July 15, 2006
4 min read

Newspaper serves as functional reading test for multifocal lenses

Researchers pair with local newspaper to print near visual tests that represent an everyday task for multifocal lens patients.

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To test the functional near vision of patients after presbyopia-correcting surgery, one study used a common visual task: reading the newspaper. With fonts correlating to standard visual tests, researchers hope to measure patients’ visual function in their daily lives.

David T. Vroman, MD, presented his results with this test at the American Society of Cataract and Refractive Surgery meeting and spoke of his hope to functionally test all presbyopic procedures and all visual distances.

“We tried to think of something we could test that is a common activity that most of our patients do, something that could be standardized, that would be inexpensive and easy to administer,” Dr. Vroman said in his presentation. “We came up with something that wasn’t revolutionary. It’s the newspaper.”

Creating the test

Dr. Vroman explained that there are many new treatments for presbyopia, but standard tests are insufficient to compare outcomes.

“There’s a lot of interest in presbyopia treatment and correction, yet we don’t really have a good way to measure how all of these treatments are going to perform,” he told Ocular Surgery News in a follow-up interview.

One patient with scleral expansion bands, for example, tested J1 but “had no ability to read a word or a paragraph,” he said. Most vision tests use high-contrast charts with unrelated words or short sentences that do not test the patient’s ability to perform day-to-day tasks, he said.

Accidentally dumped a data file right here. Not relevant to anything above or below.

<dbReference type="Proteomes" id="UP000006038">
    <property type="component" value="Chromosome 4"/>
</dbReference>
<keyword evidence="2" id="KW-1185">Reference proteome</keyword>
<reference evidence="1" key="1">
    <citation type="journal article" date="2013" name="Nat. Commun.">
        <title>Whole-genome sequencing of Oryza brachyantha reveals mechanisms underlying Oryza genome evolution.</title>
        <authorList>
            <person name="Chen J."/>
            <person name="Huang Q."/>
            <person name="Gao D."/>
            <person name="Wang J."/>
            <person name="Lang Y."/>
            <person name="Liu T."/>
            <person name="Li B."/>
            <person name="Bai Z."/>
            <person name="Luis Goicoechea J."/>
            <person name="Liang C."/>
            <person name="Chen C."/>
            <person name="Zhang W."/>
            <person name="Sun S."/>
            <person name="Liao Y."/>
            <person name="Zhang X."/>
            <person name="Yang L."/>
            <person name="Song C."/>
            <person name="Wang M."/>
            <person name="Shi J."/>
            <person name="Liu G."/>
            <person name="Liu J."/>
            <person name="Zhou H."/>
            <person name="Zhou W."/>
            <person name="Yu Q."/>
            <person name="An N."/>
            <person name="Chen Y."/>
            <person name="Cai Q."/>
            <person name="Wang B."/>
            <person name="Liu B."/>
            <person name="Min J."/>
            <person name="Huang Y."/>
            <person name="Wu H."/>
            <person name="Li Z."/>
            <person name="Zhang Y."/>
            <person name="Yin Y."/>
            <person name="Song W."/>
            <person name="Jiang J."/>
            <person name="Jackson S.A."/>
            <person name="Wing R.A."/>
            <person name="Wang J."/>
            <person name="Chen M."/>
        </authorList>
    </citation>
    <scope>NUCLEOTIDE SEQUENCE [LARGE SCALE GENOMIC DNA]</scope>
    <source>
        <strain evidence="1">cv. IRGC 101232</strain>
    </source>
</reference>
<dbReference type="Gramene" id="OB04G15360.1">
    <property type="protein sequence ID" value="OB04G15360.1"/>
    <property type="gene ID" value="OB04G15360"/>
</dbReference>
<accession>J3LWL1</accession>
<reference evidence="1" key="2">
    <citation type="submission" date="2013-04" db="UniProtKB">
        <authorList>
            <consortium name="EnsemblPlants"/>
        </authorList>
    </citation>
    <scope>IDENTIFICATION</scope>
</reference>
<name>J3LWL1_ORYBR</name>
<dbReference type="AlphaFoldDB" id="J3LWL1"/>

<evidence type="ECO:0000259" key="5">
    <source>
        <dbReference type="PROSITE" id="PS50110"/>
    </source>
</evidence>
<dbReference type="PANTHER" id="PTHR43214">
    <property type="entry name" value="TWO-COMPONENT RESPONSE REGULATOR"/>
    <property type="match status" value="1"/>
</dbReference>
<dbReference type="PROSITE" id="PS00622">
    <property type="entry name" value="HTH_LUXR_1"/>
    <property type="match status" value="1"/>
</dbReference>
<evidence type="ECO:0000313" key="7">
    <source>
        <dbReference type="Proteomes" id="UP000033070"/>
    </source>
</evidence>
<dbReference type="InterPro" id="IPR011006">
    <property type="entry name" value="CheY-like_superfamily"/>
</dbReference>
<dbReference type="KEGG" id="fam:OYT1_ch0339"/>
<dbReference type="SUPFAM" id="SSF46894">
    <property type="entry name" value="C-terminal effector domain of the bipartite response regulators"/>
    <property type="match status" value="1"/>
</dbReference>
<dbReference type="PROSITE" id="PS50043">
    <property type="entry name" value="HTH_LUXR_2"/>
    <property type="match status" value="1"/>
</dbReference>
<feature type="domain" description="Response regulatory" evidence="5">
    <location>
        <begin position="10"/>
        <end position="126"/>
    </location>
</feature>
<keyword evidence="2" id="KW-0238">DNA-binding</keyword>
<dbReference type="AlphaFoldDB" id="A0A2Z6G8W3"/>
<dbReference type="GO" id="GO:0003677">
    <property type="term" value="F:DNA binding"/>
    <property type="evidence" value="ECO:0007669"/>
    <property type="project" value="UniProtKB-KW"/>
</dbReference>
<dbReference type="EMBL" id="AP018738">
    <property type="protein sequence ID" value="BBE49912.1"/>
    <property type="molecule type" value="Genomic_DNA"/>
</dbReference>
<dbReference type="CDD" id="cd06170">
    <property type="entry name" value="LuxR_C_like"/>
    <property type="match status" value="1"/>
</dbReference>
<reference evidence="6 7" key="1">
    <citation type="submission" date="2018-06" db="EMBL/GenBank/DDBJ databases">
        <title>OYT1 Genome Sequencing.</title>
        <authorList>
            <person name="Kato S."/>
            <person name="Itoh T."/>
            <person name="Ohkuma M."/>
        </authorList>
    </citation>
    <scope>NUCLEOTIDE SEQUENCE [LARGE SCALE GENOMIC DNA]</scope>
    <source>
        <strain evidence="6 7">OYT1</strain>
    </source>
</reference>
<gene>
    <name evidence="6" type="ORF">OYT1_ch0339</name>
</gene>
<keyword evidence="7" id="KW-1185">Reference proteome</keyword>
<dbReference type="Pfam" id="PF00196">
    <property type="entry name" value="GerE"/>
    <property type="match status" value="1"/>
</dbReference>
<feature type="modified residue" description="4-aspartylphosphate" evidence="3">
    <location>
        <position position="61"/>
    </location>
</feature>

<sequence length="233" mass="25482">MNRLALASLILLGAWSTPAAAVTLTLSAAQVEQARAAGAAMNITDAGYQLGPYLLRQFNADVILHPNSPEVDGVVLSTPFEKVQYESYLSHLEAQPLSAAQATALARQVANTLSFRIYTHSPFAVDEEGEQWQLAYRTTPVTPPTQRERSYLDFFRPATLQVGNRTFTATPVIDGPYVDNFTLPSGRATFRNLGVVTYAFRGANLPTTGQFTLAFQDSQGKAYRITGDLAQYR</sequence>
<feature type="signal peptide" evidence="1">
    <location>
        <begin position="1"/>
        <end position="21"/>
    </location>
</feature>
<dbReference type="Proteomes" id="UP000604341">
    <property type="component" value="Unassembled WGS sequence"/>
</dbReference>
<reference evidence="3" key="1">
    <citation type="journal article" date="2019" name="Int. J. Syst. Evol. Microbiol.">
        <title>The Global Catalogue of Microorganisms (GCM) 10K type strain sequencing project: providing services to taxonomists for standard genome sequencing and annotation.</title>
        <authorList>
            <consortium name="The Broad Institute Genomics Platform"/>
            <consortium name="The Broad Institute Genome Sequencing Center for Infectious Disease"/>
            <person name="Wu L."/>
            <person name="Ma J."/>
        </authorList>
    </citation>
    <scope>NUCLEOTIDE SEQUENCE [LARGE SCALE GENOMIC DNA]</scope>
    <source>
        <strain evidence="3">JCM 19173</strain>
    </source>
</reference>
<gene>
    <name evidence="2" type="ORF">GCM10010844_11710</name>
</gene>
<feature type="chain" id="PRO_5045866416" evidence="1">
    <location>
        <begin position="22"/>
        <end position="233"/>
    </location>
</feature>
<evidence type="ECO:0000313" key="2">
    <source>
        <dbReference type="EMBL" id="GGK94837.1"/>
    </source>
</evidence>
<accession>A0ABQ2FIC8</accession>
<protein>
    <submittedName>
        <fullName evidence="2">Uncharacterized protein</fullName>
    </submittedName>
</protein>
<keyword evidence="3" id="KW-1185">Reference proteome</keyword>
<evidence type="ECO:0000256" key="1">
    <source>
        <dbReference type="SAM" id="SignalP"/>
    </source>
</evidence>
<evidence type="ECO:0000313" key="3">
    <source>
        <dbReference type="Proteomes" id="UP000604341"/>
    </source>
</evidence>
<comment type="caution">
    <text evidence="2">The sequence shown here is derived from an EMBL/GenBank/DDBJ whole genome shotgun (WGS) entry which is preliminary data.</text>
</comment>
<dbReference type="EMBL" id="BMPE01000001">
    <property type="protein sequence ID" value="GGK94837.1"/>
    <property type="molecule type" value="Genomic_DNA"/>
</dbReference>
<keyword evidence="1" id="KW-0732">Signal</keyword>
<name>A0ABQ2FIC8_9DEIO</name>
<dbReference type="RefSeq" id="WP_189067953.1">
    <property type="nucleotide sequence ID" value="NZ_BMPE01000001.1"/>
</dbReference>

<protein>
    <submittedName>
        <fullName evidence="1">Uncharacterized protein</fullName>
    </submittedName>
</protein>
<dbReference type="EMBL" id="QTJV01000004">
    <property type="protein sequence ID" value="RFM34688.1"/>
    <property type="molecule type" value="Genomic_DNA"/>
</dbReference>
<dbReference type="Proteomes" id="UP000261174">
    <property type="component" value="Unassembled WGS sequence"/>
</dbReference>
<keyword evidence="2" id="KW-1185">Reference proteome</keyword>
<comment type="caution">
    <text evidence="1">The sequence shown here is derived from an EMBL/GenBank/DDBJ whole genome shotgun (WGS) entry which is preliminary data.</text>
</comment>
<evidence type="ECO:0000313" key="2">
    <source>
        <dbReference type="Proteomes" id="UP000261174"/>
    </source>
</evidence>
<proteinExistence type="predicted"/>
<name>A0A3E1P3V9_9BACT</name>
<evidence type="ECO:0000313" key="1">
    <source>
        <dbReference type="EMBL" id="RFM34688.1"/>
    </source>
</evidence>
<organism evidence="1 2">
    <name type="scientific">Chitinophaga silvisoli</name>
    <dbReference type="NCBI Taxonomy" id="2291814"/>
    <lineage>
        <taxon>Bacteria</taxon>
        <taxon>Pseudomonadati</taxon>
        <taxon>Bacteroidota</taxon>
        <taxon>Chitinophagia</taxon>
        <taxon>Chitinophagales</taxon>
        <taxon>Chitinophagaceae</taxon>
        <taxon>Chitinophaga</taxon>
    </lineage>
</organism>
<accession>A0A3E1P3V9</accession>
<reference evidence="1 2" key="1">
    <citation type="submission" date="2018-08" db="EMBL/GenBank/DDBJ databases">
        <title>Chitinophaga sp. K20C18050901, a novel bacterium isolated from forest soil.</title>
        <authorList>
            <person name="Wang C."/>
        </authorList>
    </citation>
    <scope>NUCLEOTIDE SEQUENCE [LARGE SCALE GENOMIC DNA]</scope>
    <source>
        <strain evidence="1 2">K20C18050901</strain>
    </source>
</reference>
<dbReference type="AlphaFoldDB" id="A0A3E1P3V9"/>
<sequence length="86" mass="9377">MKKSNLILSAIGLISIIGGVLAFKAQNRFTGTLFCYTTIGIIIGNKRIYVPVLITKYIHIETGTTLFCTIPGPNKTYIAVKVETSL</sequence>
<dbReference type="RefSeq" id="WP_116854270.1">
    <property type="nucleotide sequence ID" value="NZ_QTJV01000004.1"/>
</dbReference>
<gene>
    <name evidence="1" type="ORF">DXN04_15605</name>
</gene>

“That patient couldn’t use her eye to see up close, yet we were documenting J1,” he said. “We knew that was not accurate. That was not functional vision.”

The researchers discussed what could be used as a universal near-vision task to test the success of these treatments.

“We thought probably one of the easiest things to test and develop and one of the most common near activities is reading the newspaper,” Dr. Vroman told OSN. “That’s how the concept came together.”

The next step was contacting the local newspaper, The Charleston (S.C.) Post & Courier, where they found a partner, Janet Conyers, in their pursuit who fulfilled the need to make the test as realistic as possible.

“They published all the papers. They helped us pick text. They taught us all about fonts and the different types of fonts that there are,” he said. “Then they print them as needed for us.”

The newspapers were made up of 100-word, six- or seven-sentence paragraphs in font sizes from 3 to 24 point type. Dr. Vroman said that those sizes correspond to Snellen acuities of 20/20 to 20/200 and logMAR 1 to 0.

Functional testing

Dr. Vroman and colleagues evaluated the newspaper test in a study that included patients with monofocal and multifocal IOLs, as well as control subjects with no IOL. Subjects were required to speak English as their primary language, to have a high school education and best corrected vision of 20/20, and to be between the ages of 18 and 85 years. The subjects were then split into four groups.